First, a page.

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Does Eating Yeast Before Boozing Mitigate Drunkenness?

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That's what Esquire's Aaron Goldfarb reports Jim Koch said. As the co-founder and chairman of the Boston Beer Company, Koch could use a trick to avoid getting sloppy at all the alcohol-soaked events he attends. The tip came to him by way of his late friend, beer legend and biochemist "Dr. Joe" —or Joseph Owades, PhD.

Owades speculated that consuming a teaspoon of active yeast per beer—add it to yogurt to make it easier to eat—before a night of drinking will mitigate the effects of the alcohol. Koch claims he's been following this advice with great success for years. The science behind the theory is thus: yeast contains an enzyme called alcohol dehydrogenases (ADH), which breaks apart alcohol molecules into carbon, hydrogen, and oxygen. Normally, this process occurs in the liver as your body metabolizes your favorite adult beverage but the thinking is that with yeast in your stomach, the alcohol will be broken down into its harmless constituents before it reaches the liver, thereby saving your bloodstream and your dignity.

Esquire put this science to a rather, well, unscientific test with several boozy experiments. They concluded that while it's not so good at counteracting the effects of binge drinking, it will keep you lucid (and, later, relatively hangover-free) for a night of "responsible" drinking over many hours.

As an embarrassing lightweight who doesn't drink beer (Amaretto sours are my drink of choice), I decided that rather than test this, I would reach out to some food scientists for an informed opinion. The fine folks at Pennsylvania State University's Food Science Department were happy to help.

For the most part, they took issue with the presumed simplicity of the reaction Koch is counting on. So while Owades' science isn't wrong, per se, he's ignoring other factors, like the stomach environment. But the three professors who weighed in cited different levels of skepticism. First, there was Dr. John Hayes:

It sounds far fetched, and I highly doubt it works. However, until someone does a carefully controlled empirical study, we can't be certain. Still, I personally wouldn’t risk a DUI doing this.

Dr. Ryan Elias was more encouraged, saying, "Brewer's yeast (S. cerevisiae) are pretty good at making the enzyme in question here (alcohol dehydrogenase), as they need it to survive high ethanolic environments (e.g. beer, wine)." He also speculated that the yeast could conceivably "perform their work at a rate that's competitive with absorption in vivo." However, he would only go so far as to grant that "some elements" made sense, stipulating that we need to establish the impact of the stomach's pH level.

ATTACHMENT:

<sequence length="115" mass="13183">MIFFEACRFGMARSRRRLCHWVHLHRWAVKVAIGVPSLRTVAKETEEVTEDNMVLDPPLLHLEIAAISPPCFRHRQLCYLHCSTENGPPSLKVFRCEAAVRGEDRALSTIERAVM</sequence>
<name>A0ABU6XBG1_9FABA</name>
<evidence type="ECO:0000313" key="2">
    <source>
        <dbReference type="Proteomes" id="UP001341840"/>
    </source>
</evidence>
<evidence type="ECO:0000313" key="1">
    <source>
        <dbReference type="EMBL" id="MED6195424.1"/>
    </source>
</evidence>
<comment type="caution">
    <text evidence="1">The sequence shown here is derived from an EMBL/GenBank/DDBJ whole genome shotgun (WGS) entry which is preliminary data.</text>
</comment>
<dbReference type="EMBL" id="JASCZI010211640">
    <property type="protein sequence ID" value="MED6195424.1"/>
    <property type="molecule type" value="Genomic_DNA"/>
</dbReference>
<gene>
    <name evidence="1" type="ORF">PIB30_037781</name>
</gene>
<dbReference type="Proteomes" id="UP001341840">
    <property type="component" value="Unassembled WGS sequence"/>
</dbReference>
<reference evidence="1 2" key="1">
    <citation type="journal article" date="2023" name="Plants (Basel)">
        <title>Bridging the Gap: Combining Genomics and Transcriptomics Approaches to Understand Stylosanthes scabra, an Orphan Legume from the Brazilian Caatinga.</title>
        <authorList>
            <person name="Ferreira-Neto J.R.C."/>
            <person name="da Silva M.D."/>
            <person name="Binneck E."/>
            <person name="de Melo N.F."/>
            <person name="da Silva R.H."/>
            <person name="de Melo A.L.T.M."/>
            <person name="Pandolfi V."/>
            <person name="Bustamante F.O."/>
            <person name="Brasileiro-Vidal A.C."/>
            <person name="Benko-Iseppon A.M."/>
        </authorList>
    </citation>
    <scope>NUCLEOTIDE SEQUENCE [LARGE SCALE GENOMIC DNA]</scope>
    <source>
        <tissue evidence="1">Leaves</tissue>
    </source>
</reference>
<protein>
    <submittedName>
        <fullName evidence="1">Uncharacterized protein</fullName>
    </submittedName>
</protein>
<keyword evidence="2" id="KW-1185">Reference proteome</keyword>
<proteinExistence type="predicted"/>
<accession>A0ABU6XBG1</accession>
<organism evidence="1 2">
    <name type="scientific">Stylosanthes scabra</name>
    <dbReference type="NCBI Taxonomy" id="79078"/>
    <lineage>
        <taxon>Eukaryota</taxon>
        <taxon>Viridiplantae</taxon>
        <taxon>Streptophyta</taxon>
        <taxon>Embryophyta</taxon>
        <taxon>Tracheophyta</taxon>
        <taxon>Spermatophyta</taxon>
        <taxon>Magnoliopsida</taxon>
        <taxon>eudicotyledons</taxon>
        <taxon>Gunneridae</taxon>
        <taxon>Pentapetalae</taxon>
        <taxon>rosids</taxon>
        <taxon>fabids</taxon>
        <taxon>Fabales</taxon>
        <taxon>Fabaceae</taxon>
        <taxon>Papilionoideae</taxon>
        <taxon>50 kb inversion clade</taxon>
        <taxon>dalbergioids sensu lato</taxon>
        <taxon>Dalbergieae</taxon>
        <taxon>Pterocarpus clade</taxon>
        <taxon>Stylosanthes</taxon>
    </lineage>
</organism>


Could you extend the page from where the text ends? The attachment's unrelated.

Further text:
In response, Dr. Joshua Lambert offered the context to dismantle Owades' theory:

I don't know what the survival rate of yeast is under stomach pH. Some of it does survive, but I'm not sure it can compete. As for the enzyme, the optimal pH for activity is between 8.6 and 9 (i.e. basic) and it needs a cofactor, which while abundant inside the yeast is probably not readily available in the stomach or small intestine.

But then how does Koch stay on his feet while many beers deep? And how can you drink your friends under the table or, if you're me, maintain your composure after more than one Amaretto sour? Lambert has some thoughts on that as well:

I think it is much more likely that the reason that Jim Koch can drink beer all night without getting drunk is an adaptive response in his own body. Alcohol dehydrogenase and cytochrome P450 2E1, which also metabolizes alcohol, are inducible. The activity of the enzyme goes up after exposure. Regular alcohol consumers have higher levels than those that don't imbibe. It is an interesting story, and scientifically possible, but much less likely than an adaptive response by the drinker's liver.

You hear that? If you want to be able to imbibe like Jim Koch, drink up!

Big Questions
What's the Difference Between Stuffing and Dressing?

For carbohydrate consumers, nothing completes a Thanksgiving meal like stuffing—shovelfuls of bread, celery, mushrooms, and other ingredients that complement all of that turkey protein.

Some people don’t say “stuffing,” though. They say “dressing.” In these calamitous times, knowing how to properly refer to the giant glob of insulin-spiking bread seems necessary. So what's the difference?

Let’s dismiss one theory off the bat: Dressing and stuffing do not correlate with how the side dish is prepared. A turkey can be stuffed with dressing, and stuffing can be served in a casserole dish. Whether it’s ever seen the inside of a bird is irrelevant, and anyone who tells you otherwise is wrong and should be met with suspicion, if not outright derision.